Check your Firewall is protecting your online identity

Have you ever wondered whether your firewall is actually working properly. Well there is only one way to find out, and that is to test it. Remember you shouldn’t find any open ports. If you do, then you should lock the ports down. Some firewalls will block port scanning. If your firewall does, then you will need to disable it and then re-enable it when the scanning is complete.  Here are some of the firewall testing services I suggest you use (you could use all three):

HackerWatch (McAfee) (link will open in a new window)
Comment: Easy to use but doesn’t provide browser header and message spam scanning
Note: Some Internet Security products list the links on this site as malicious. You can feel safe in the knowledge the links are actually safe.

ShieldsUp! (link will open in a new window)
Comment: Comprehensive but not the easiest to use for the novice – RECOMMENDED by me if you want to fully test your firewall.

Audit My PC
Comment: Simple to use and comprehensive. Best all of it sends you a scan report by email.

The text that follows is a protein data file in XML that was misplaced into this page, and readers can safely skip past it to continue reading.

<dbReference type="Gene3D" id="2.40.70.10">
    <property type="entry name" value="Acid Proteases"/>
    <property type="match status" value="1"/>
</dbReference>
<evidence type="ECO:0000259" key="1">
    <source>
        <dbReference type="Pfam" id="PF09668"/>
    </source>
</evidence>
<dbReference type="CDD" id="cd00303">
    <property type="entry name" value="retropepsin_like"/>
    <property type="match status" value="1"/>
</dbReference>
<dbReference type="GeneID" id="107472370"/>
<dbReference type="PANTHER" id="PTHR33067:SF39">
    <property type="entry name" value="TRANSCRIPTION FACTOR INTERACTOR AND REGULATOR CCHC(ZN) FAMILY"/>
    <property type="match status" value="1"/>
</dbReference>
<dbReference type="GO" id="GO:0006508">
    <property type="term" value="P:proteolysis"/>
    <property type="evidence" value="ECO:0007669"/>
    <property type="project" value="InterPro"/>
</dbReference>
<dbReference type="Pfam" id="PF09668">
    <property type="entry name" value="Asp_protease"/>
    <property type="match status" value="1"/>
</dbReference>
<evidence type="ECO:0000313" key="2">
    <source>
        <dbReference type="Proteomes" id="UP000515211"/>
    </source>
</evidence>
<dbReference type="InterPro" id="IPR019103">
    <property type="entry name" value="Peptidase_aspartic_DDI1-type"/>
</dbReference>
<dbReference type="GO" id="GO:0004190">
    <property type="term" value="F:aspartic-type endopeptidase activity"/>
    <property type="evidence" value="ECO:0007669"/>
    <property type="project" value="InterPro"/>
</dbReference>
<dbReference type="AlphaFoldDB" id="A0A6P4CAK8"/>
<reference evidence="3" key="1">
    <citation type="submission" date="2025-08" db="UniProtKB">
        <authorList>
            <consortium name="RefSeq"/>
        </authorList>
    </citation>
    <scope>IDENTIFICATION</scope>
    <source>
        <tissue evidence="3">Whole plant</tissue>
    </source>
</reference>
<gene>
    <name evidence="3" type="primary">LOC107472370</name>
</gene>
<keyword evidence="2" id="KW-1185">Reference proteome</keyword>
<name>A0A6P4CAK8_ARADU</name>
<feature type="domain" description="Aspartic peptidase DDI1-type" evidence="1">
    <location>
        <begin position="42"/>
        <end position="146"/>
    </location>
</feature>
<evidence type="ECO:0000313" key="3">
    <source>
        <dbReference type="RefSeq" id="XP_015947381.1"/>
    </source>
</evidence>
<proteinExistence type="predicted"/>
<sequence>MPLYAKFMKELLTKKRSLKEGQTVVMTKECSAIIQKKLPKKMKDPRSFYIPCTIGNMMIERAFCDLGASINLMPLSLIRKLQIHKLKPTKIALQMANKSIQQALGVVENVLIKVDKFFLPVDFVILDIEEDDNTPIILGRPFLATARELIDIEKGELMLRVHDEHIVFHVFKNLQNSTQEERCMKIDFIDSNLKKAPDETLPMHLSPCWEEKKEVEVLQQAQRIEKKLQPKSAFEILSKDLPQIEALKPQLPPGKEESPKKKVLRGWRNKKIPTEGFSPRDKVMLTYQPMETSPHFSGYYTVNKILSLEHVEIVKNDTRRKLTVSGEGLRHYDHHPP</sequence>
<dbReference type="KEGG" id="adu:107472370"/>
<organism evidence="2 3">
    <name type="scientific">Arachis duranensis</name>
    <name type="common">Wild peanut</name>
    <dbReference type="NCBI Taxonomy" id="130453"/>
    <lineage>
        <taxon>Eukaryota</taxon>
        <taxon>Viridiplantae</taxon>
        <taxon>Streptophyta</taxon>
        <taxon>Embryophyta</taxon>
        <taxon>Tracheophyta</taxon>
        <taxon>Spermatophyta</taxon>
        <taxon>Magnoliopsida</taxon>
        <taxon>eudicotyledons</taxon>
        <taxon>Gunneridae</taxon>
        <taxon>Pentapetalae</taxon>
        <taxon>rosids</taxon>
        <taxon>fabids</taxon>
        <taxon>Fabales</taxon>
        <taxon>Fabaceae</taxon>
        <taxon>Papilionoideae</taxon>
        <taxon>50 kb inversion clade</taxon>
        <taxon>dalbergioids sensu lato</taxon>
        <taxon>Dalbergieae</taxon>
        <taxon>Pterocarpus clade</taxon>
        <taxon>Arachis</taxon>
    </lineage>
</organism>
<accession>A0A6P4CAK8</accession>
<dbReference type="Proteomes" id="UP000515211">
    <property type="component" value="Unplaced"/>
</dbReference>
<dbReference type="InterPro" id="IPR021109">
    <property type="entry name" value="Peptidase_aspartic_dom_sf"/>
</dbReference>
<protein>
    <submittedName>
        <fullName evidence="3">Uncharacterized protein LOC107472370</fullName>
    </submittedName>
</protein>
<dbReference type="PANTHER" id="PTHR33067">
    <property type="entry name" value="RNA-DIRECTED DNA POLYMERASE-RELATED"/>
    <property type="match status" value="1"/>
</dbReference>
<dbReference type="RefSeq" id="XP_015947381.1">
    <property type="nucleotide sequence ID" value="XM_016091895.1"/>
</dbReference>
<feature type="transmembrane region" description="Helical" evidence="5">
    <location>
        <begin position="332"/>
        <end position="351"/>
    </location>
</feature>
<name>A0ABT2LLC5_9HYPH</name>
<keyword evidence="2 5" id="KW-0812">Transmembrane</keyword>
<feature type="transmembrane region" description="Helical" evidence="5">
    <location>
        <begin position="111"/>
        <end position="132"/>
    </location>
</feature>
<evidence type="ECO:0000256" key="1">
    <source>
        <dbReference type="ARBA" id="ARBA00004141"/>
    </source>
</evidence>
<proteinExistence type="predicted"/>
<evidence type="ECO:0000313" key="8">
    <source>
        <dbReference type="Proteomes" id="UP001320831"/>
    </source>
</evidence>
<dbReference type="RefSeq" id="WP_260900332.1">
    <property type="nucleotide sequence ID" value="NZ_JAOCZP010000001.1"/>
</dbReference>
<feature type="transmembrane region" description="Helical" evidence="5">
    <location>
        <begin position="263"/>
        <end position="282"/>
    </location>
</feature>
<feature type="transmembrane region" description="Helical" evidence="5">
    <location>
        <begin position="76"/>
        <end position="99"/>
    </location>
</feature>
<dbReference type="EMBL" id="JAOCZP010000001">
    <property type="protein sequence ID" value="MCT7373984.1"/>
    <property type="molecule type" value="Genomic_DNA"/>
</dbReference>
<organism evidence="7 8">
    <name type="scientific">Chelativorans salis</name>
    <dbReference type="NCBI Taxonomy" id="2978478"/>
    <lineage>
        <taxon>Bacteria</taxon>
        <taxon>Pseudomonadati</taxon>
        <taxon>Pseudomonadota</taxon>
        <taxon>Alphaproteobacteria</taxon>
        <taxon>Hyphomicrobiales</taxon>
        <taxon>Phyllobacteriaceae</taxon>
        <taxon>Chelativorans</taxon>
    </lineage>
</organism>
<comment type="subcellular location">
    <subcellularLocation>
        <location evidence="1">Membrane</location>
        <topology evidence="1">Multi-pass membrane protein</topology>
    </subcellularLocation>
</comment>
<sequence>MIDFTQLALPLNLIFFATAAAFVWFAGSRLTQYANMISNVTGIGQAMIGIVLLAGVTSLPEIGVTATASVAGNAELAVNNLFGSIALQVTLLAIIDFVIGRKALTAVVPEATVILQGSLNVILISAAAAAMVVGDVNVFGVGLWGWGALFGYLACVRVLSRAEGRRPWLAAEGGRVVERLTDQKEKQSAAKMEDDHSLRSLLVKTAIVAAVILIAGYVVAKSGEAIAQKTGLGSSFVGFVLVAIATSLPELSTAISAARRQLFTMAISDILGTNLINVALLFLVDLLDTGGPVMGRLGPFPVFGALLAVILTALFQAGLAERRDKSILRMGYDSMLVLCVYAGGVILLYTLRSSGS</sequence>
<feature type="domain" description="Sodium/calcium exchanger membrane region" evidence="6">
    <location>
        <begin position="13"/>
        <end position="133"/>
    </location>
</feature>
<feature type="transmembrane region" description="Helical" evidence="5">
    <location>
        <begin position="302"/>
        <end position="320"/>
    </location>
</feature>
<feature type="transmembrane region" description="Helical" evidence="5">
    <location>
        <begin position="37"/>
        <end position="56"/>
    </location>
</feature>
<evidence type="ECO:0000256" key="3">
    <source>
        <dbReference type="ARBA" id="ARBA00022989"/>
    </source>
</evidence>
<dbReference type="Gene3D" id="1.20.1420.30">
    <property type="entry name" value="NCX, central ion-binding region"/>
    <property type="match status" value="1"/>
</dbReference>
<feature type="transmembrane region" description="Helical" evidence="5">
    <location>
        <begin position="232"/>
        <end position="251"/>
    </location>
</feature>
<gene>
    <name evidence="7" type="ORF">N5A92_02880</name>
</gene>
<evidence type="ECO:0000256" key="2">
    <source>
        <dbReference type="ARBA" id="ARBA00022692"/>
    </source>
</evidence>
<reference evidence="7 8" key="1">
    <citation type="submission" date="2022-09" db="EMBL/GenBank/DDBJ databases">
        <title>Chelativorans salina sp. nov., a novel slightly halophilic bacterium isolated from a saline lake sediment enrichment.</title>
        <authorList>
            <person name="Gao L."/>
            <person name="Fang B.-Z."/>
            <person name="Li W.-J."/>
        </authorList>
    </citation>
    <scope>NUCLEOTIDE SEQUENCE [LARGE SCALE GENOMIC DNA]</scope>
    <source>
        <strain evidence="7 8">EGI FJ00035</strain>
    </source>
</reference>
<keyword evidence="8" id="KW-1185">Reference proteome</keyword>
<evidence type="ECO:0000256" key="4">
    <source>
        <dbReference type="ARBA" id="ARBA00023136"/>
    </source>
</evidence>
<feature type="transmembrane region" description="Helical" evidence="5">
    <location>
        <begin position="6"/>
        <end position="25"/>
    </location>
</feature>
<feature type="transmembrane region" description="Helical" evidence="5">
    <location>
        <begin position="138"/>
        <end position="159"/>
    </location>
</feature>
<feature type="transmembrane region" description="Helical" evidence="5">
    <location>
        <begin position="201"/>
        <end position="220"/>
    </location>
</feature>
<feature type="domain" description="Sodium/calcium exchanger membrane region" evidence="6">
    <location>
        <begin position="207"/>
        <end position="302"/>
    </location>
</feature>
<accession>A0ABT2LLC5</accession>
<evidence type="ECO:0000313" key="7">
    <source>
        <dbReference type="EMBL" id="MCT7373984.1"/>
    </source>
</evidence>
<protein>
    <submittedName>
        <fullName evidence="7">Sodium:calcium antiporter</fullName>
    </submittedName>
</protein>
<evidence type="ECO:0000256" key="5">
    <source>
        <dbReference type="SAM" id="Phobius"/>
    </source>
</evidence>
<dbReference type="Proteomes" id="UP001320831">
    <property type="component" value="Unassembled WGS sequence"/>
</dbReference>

None of these services use JavaScript, so if you use for example NoScript (Firefox) the tests will all work as described.

Safe surfing folks!

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7 Responses to Check your Firewall is protecting your online identity

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  3. Brad Durham says:

    Hi Julian. I can across your site whilst looking into an issue I have. Recently upgraded to BT Infinity, they supply modem and router. Ive noticed when scanning my macnine for issues that BT leave port 161 open on their router. This concerns me as if its common knowledge then its an open door for a hacker. Should I be concerned and is there anything I can do. I have tried closing it but so far have failed. Best regards Brad ps –

    • Julian says:

      #Brad Durham# I also use BT Infinity and have investigated the open 161 & 4567 SNMP ports on the Home Hub 3. The 161 port is used by BT for remote diagnosis/management and router updates which BT have confirmed doesn’t pose a security risk – I LOL on that statement! given hackers target the SNMP protocol. In answer to your question – you cannot close these ports. 🙁 I suggest if you have a USB connected storage device you encrypt the data (volume) and use a good firewall on your other systems and scan your inbound and outbound traffic from time to time.

  4. Brad Durham says:

    thank you for your reply. I agree with you, the statement from BT regarding the security risk is laughable. Would changing my router help or is the port setting configured into the BT router? Sorry to ask such a basic question. Appreciate your help. Best regards Brad

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